Organizing the way you conduct your multi-engine instruction will help your students to master the required knowledge and skill more efficiently. Think of the training as having four parts:
- Ground Instruction
- Basic Operations
- One Engine Inoperative Manoeuvres
- Abnormal or Emergency Situations
Ground school is not a regulatory requirement in training for the multi-engine class rating, but it is a good idea. Whether you offer ground school to a group of students or on an individual basis, there are many points that must be covered before attempting in-flight instruction for specific exercises. The place to look for these points is under the "Essential Background Knowledge" listed for each exercise. Possible topics include aeroplane systems, theory of flight as it relates to multi-engine aircraft, aeroplane performance, weight and balance, and human factors.
The ground instruction could be organized in one long session, but it is better to present the material in several shorter units. This will allow the student to study and absorb new material at home and let you use review of previous work to improve retention.
Whether you choose to include a formal ground school component or not, you must ensure that all the points listed as "Essential Background Knowledge" are covered before related in-flight instruction is attempted. To do otherwise takes more time, reduces student achievement, and increases frustration for both you and your student.
You should also spend time with the student sitting in the aeroplane on the ground locating controls and practising checks and cockpit procedures. Finally, consider assessing knowledge by requiring the student to pass a written examination before going flying.
Aside from having two engines, there are a number of other differences between this aeroplane and any that the student has flown in the past. The multi-engine aeroplane probably features systems unfamiliar to the student, systems such as retractable landing gear, constant speed propellers, and hydraulic systems. Loading variations are probably greater than the student has experienced before. Attitude references will be different. All of this will take a bit of getting used to.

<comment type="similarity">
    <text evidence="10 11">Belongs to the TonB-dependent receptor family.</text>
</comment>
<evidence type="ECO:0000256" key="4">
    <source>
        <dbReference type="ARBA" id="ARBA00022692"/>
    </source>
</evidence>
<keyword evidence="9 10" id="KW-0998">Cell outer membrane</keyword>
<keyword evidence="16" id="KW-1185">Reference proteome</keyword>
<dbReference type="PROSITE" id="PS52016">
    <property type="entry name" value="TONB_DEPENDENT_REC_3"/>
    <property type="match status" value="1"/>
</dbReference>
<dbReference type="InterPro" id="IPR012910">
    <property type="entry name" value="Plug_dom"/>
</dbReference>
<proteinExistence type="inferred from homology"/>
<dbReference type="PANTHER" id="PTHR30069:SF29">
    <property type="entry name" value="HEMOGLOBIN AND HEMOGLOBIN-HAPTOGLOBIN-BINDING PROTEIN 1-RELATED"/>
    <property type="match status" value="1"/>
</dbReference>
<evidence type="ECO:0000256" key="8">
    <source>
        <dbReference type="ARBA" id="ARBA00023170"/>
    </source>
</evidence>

Spend the first flight or two giving your student the chance to operate this aeroplane with all systems functioning normally. Once reasonable proficiency is obtained, gradually introduce abnormal or emergency situations. Even if the student masters normal operations quite early, make sure that at least some parts of all future trips involve normal handling. It is easy to fall into the trap of concentrating only on the abnormal or emergency situations.
One Engine Inoperative Procedures
When should you introduce the first engine failure? Apart from a demonstration for familiarization purposes, you should be satisfied that the student can control the aeroplane in normal situations first but not leave it so late that training is rushed or needlessly extended. Usually, this means the second or third flight is the place to introduce the first engine failure.
The student will progress more quickly if you review and practise procedures on the ground or on a flight training device before simulating them in the air.
The introduction of engine failures should move from simple to complex. The first engine failure should be introduced in cruise flight. Once the more basic engine failure is mastered, proceed to engine failures in turns, in overshoots, and then to circuits and landings with one engine inoperative.
Abnormal and Emergency Situations
Training in abnormal and emergency situations should not be left to the end. Rather, introduce simple situations early, perhaps starting with abnormalities or emergencies commonly found in single-engine operations. As skill and confidence builds, introduce more complex situations. Be sure to review before each flight the abnormal or emergency situations to be covered. This will help learning progress more quickly.
Planning the Flight Lessons
Maximize the effective use of a suitable flight training device or full-flight simulator to enhance the learning process. The device will allow one to realize the consequences of major pilot errors and the importance of following a prescribed procedure without creating a safety risk.
When you are planning a flight lesson, consider the lesson in the context of the lesson before and the lesson that will follow. Review some of the material from the previous lesson and build on that material. Include an introduction to exercises that will be presented in the next flight lesson. After the initial lesson, each trip should include some abnormal or emergency situations.
Once you have decided what will be covered in each flight lesson, identify those topics that will require ground instruction. Preparation for each flight lesson should include assignments related to weight and balance calculations, use of performance charts, or study of other parts of the Pilot's Operating Handbook. Assign advance study for your student if reference material is available. Consider assigning reading or other work to be done following each flight.
Careful planning of training will allow your student to become a proficient multi-engine pilot in a relatively short time. You will be able to take satisfaction in knowing that you have provided high quality instruction in a most professional manner.